Queally said he and Kate Cagle, a TV reporter for Spectrum News 1 SoCal, were among at least 5 reporters arrested amid demonstrations Thursday near Echo Park Lake, a central Los Angeles landmark that has become a literal and ideological battleground over the city’s homelessness crisis. Queally said multiple legal observers, lawyers who typically identify themselves with bright green hats, were also arrested.
Police did not immediately respond to a request for comment on those arrests, and have not released any information about total arrests at the protests.
As protesters by the park faced off with police for the second night in a row, Queally found himself standing next to Lexis Olivier-Ray, the freelancer whose case he had just covered last week.
“We were looking at each other, asking, ‘Is it gonna happen again?’ and of course, it did,” Queally told The Washington Post after his release from police custody. “The fact that it that has to enter people’s minds is concerning.”
Indeed, during the many demonstrations that have erupted since last spring, police have repeatedly arrested the journalists on the scene — in many cases, after they have identified themselves as members of the press.
In September, Los Angeles County Sheriff’s Department deputies violently tackled and arrested a reporter for the local NPR affiliate. A reporter for the Des Moines Register recently was taken to trial and acquitted following her arrest at a racial justice protest in Iowa last summer.
And on Thursday, Queally was the one put into zip-ties, even as he had a police-issued credential hanging around his neck.
As Queally and his Times colleagues have reported, hundreds have demonstrated for two consecutive nights against the city’s plan to remove the Echo Park Lake homeless encampment and fence off the entire park for repairs. Although many living in tents there had agreed to move to hotel rooms rented by the city, according to the newspaper, a handful continued resisting on Thursday night.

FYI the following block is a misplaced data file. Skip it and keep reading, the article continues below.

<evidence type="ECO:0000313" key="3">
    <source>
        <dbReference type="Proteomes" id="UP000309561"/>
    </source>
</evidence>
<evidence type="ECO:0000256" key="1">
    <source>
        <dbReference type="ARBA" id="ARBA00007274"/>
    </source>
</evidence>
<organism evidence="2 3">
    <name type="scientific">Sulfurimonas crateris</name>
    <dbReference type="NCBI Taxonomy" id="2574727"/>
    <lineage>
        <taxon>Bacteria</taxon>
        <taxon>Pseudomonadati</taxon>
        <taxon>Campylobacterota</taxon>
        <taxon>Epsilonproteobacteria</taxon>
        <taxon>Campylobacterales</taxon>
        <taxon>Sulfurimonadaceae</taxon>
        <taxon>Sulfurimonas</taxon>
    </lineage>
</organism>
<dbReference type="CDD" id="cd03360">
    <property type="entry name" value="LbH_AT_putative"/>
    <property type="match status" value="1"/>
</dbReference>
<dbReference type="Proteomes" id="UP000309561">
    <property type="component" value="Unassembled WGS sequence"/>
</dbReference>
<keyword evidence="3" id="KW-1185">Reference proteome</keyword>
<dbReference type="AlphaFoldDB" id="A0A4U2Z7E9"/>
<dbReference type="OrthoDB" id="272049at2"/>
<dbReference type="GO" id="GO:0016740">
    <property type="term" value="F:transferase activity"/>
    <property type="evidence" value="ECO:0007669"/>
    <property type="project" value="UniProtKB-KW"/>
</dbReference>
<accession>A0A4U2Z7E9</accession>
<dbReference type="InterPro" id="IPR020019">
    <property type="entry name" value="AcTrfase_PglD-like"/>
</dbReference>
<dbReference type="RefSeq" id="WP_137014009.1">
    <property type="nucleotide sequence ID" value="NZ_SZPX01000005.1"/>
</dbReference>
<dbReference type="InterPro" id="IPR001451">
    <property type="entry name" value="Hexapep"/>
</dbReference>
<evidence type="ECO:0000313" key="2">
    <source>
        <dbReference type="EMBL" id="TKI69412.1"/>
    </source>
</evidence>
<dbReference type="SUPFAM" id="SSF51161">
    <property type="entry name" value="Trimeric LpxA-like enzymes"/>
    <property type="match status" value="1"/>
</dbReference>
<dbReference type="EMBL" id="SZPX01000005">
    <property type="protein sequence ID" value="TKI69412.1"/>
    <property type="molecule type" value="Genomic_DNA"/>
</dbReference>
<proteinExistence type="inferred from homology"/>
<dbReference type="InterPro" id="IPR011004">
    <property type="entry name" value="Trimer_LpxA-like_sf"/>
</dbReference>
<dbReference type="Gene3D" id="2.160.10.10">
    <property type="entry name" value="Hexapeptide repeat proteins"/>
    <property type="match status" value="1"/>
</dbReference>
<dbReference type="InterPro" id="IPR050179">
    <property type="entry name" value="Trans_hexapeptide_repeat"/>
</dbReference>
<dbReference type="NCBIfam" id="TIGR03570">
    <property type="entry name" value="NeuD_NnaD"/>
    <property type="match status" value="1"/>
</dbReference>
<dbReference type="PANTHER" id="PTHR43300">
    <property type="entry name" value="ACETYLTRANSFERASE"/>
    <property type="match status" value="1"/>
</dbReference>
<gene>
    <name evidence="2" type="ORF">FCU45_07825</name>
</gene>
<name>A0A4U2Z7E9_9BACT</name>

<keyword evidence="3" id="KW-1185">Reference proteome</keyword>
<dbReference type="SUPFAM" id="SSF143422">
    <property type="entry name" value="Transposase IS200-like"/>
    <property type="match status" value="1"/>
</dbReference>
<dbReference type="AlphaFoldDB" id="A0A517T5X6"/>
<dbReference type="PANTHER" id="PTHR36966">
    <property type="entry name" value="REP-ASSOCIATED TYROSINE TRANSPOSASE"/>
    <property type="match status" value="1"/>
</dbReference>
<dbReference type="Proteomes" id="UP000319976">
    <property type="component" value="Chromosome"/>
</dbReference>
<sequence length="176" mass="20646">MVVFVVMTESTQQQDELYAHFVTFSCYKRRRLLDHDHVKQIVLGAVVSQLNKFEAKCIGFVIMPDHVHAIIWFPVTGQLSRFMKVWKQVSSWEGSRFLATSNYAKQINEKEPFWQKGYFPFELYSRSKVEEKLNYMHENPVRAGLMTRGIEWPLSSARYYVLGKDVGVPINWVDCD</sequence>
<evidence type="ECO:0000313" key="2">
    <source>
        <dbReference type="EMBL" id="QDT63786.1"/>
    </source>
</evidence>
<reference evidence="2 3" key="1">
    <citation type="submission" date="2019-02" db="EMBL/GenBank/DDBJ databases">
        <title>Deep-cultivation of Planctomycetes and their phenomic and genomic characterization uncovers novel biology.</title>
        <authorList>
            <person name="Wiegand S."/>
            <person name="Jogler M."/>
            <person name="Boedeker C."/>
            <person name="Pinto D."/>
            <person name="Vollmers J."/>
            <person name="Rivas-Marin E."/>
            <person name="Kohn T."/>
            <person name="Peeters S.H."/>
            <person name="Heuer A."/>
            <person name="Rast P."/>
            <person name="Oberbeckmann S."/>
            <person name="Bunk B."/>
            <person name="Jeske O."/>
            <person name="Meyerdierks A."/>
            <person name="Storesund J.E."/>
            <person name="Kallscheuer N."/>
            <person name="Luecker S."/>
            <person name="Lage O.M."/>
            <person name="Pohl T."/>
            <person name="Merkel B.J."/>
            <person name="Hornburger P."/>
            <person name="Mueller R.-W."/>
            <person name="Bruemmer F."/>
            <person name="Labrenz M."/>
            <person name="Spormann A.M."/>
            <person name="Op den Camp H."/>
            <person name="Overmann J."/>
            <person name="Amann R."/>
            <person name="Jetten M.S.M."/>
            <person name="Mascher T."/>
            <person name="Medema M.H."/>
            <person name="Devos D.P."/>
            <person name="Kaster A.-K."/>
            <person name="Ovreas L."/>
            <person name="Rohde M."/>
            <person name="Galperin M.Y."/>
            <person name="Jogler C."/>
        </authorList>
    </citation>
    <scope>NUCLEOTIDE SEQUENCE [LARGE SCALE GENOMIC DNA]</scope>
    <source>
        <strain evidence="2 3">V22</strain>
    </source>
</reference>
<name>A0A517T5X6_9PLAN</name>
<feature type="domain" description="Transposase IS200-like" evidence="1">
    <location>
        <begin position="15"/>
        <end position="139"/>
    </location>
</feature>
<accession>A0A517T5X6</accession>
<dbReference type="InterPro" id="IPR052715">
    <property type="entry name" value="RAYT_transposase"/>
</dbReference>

Shortly after 8 p.m. local time, LAPD officers declared an unlawful assembly at the park’s northern entrance after some protesters flashed “high-intensity lights in an attempt to blind officers,” the agency said in a statement.
A line of police officers repeatedly gave the crowd several warnings to disperse. Queally, who was standing with other reporters between protesters and the initial line of police, said some protesters started to step away.
But before they could exit a short side street, a supervising officer told the crowd they were all under arrest. About a dozen officers appeared from an alley and suddenly trapped them on both sides, Queally said, as officers began arresting people one by one.
Given that he covers policing and criminal justice, “I’m probably more deferential to police than your typical reporter,” Queally said. “I have no problem writing critical stories about them, but I’m going to follow instructions.”
According to Olivier-Rey’s video, that is precisely what Queally did.
Queally announced himself as a member of the media several times to the arresting officers, showing off his press credential, and they called a supervisor over. The sergeant didn’t budge.
“This is the policy tonight,” he told Queally.
Just two minutes later, LAPD put out a statement on its Twitter account: “As a reminder, members of the media are also to obey the dispersal orders. Members of the media are to use the designated media viewing area.”
Lawyers and a managing editor for the Times contacted the LAPD, and Queally was released after about half an hour, he said, just as he was about to board a transport bus. While Queally said he was not in the media pen, he said that area was so far from the standoff that it would have been impossible to cover the protest.
During the melee, Cagle was arrested while conducting a live-shot on camera. Other reporters, including two for Knock LA, a nonprofit community journalism outlet, were also taken into custody, the news site said on Twitter.
The whole ordeal, Queally said, demonstrates the dangers of police failing to distinguish between demonstrators and members of the media who are merely trying to do their jobs.
“It’s a risk when you’re covering a crowd control situation that you’re going to be among the people police are going after,” he said, but arrests and police violence toward journalists could make some reporters think twice about covering future unrest.
“If there are less of us willing to put our eyes on these situations,” he said, “what does that open the door to?”